Microsoft’s $69bn Activision deal approved by EU despite UK Veto
The European Union regulators have approved Microsoft's $69bn attempt to purchase American video game holding company Activision Blizzard.
The European Commission (EC) said Microsoft had addressed their concerns on competition issues.
It comes three weeks after the United Kingdom blocked the deal over worries it would hurt competition in the emerging cloud gaming business.
The proposed takeover is poised to be the biggest deal in gaming history but has split global regulators.
In order for the deal to go through Microsoft and Activision need approval from regulatory bodies in the UK, EU and the US.
The US Federal Trace Commission filed a lawsuit in December to block the deal - a judge's decision is unlikely before the end of the year.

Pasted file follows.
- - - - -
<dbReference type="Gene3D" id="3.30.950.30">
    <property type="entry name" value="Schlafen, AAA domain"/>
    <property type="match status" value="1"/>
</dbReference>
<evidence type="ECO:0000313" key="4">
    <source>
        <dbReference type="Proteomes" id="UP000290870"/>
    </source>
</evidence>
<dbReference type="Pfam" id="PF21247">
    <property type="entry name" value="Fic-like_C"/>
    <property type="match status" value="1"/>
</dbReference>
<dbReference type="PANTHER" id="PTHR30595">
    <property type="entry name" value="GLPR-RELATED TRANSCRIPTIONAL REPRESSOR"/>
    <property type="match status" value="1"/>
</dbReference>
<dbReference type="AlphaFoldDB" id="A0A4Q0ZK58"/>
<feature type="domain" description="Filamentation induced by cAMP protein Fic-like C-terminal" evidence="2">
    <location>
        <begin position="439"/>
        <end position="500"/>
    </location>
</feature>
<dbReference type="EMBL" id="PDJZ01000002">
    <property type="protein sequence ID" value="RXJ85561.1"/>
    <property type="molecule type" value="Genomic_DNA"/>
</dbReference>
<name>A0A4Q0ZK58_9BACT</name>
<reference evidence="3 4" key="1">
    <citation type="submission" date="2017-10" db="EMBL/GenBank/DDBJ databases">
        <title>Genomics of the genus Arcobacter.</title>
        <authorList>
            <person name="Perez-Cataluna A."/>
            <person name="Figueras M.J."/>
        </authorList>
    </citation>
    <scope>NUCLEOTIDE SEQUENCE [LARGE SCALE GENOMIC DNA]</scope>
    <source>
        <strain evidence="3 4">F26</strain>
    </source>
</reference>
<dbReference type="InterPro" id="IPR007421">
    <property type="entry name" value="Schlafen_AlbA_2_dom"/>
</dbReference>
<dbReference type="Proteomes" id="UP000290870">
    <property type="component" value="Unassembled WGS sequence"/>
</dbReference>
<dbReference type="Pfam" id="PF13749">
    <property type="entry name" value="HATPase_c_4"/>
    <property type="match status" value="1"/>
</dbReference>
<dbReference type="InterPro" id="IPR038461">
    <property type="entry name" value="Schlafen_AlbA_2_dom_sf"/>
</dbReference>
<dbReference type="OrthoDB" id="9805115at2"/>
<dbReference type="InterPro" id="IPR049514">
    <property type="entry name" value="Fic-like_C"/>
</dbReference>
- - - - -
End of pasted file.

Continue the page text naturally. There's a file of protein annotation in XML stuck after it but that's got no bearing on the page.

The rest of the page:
The EC have approved the acquisition, saying that Microsoft's offer of 10 year free licensing deals - which promise European consumers and cloud game streaming services access to Activision's PC and console games - mean there would be fair competition in the market.
"The commitments fully address the competition concerns identified by the Commission and represent a significant improvement for cloud gaming as compared to the current situation," the EU competition watchdog said in a statement.
It said an in-depth market investigation indicated that Microsoft "would not be able to harm rival consoles and rival multi-game subscription services".
And it said cloud game streaming service providers "gave positive feedback and showed interest in the licences", with some having already entered into agreements with Microsoft based on their proposals.